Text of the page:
An Early “Aha!” Moment

Sometimes my stories paint a picture-perfect family life of my upbringing in Hawaii. However, for the record, we had our share of conflict, as well as blame-shifting, finger-pointing, name-calling, and all the rest.

Believe it or not, we also had a messy house. From time to time, of course.

When I was a little girl, my dad would call out, “Who used the cup?” Who used the pencil?” Who drank the can of juice?” How did he know anyone of us (my brother, my sister or me) used anything and why wasn’t he included in the question?

Simple, my dad is a creature of habit and practice. For example, if he used the cup. It would’ve been washed, wiped and put away. Had he used the pen, it would not be left on the counter. He would’ve placed it back in the drawer. And if he drank a can of Hawaiian Sun Passion Orange juice, the can would’ve been rinsed/washed and placed in the tub to be repurposed for beer covers.

Those habits are part of my DNA and is the practice of kuleana and lokai.

My parents worked hard to instill in us the values of “kuleana,” which is responsibility, and “lokahi,” which refers to harmonious cooperation in unity. These are the fundamental qualities required for effective teamwork. When everyone in the family embraces his or her responsibility to work together in unity, the home runs smoothly, like a team working as one to paddle the canoe.

But that’s not only true for relationships. It also applies to keeping the house tidy.

“Kuleana” (responsibility) and “lokahi” (harmonious cooperation in unity) are the fundamental qualities required for effective teamwork.

Decluttering: A Family Affair

Transforming a cluttered space takes a whole household working together. Ideally, this happens proactively rather than reactively. Instead of waiting for the mess to get out of hand, it’s much easier to maintain a tidy home when everyone knows and embraces his or her responsibility, and does his or her small part, day in and day out.

Thankfully, this isn’t rocket science. A good ol’ fashioned to-do list is almost always enough to easily keep everyone on track. You know: make a list, assign tasks, carve out a little time each day for chores…nothing to it, right?

The hard part is embracing the kuleana and the lokahi—the responsibility to work together for the good of the family. When that happens, magic is on the horizon and the house is well on its way to becoming a clean, comfortable, welcoming, inviting home.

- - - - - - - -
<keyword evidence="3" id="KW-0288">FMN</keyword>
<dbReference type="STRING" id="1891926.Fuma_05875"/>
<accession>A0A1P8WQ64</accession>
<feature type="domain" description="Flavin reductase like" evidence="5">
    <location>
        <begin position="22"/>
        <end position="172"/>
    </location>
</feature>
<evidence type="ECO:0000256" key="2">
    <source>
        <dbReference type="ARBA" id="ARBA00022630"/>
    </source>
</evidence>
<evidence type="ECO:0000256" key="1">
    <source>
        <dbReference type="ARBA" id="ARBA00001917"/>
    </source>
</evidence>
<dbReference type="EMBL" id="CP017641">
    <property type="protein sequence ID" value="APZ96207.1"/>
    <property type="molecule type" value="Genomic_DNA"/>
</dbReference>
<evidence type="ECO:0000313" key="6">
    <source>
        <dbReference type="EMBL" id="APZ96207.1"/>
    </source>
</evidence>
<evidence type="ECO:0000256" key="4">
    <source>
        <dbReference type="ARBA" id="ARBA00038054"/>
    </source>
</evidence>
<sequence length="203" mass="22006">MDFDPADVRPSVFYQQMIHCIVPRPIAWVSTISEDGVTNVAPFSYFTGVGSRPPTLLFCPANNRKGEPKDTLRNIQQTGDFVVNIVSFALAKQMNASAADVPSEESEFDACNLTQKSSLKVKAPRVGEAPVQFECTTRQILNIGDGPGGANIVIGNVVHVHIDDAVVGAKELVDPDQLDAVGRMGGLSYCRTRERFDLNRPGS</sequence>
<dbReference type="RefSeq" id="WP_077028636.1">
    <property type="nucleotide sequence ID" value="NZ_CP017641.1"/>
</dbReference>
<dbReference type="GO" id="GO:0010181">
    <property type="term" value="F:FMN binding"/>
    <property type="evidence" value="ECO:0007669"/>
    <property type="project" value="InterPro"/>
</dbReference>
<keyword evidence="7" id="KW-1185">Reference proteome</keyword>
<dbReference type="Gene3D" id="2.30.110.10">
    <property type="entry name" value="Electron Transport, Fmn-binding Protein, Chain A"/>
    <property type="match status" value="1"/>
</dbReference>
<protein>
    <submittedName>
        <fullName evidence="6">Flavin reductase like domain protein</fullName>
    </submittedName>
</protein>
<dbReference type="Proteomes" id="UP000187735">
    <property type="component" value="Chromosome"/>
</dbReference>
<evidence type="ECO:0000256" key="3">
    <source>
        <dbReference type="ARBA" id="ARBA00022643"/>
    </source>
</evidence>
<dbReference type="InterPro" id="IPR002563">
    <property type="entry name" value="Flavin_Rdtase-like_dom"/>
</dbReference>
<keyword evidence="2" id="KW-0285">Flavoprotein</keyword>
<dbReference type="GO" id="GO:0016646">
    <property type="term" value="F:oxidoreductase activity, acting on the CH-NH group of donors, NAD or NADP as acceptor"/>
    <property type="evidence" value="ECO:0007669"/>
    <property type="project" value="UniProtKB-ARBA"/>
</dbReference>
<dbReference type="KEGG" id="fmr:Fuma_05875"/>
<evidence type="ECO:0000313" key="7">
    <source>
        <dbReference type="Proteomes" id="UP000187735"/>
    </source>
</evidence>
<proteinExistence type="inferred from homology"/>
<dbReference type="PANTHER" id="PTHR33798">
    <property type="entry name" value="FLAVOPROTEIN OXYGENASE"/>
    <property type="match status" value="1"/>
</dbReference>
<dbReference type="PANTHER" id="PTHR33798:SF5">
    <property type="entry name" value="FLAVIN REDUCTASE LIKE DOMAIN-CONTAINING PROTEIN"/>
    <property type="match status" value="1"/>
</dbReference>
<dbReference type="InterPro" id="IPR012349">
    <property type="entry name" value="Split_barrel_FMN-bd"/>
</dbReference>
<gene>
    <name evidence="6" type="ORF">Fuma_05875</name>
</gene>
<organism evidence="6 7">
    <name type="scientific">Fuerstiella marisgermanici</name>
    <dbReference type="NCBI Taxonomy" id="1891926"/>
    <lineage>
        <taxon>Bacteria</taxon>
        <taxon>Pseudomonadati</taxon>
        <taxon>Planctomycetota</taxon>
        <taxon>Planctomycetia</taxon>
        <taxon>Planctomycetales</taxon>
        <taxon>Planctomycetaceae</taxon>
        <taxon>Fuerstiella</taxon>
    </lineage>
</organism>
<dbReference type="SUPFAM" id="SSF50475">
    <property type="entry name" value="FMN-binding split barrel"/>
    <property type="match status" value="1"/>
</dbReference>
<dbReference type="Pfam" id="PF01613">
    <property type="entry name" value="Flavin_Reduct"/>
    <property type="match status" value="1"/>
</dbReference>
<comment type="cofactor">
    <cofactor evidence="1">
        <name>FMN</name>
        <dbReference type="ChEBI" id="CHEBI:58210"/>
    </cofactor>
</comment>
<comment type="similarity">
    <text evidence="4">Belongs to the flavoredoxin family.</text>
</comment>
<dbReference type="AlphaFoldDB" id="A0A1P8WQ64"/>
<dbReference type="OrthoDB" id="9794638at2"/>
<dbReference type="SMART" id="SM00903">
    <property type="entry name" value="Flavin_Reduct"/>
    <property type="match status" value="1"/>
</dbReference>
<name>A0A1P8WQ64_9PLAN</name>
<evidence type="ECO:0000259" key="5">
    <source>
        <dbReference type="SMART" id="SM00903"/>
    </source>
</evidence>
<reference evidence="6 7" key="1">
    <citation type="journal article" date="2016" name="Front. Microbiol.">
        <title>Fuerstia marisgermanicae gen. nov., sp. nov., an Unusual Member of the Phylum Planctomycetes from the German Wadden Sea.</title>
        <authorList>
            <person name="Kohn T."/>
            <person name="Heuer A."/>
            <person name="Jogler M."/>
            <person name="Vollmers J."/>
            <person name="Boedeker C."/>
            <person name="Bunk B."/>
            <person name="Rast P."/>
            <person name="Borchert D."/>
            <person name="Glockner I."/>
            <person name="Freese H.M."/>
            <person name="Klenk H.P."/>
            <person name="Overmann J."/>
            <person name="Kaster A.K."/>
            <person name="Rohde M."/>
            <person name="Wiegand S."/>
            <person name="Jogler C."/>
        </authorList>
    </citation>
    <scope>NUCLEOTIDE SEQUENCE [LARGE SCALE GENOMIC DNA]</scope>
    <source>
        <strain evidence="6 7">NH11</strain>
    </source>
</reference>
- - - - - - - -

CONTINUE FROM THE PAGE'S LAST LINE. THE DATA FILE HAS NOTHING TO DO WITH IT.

Tidying Up to Reduce Tension

In an article for Psychology Today, Dr. Alice Boyes lists several of the benefits of a decluttered room, including a sense of confidence and competence, revitalization and reduced anxiety, and—wait for it—reduced tension in family relationships.

In other words, clutter itself might be a major reason why it’s so hard to get the whole family onboard the declutter train. It’s not only a sad irony, but a vicious cycle!

Do certain family members push back against the idea of daily chores? If so, it’s going to be important to help them understand that an untidy home is actually a cause of disharmony, and that cleaning up will help them feel more like cleaning up!

When everyone in the family embraces the responsibility to work together in unity, the home runs smoothly, like a team working as one to paddle the canoe.

6 Practical Questions for Decluttering

Once the family has embraced a sense of responsibility toward each other, it’s important to have a simple, practical approach to decluttering. Here are six simple questions to help you decide what should stay and what should go:

  • Do I have one of these already, or is it an unnecessary duplicate?
  • Is it unusable or broken, or do I just not like it anymore?
  • Did I forget this existed?
  • Does this make people feel uncomfortable or overcrowded?
  • Does this take the focus off of people in this space?
  • Is this a hindrance to happiness, health, or safety?

If you answer “yes” to any of these questions about any given item, it’s probably time to throw it out or box it up for Goodwill.

A Happy Home

When the whole family realizes their responsibility to contribute and that their contribution matters, we have embraced kuleana and lokahi. When that happens, things get returned to their rightful place, cleaning up becomes part of life, “that mess” becomes MY mess, and our home is filled with freedom, independence, and love.

How does your family keep the home tidy? What are some of your keys to decluttering? Let us know in the comments.

Mahalo!

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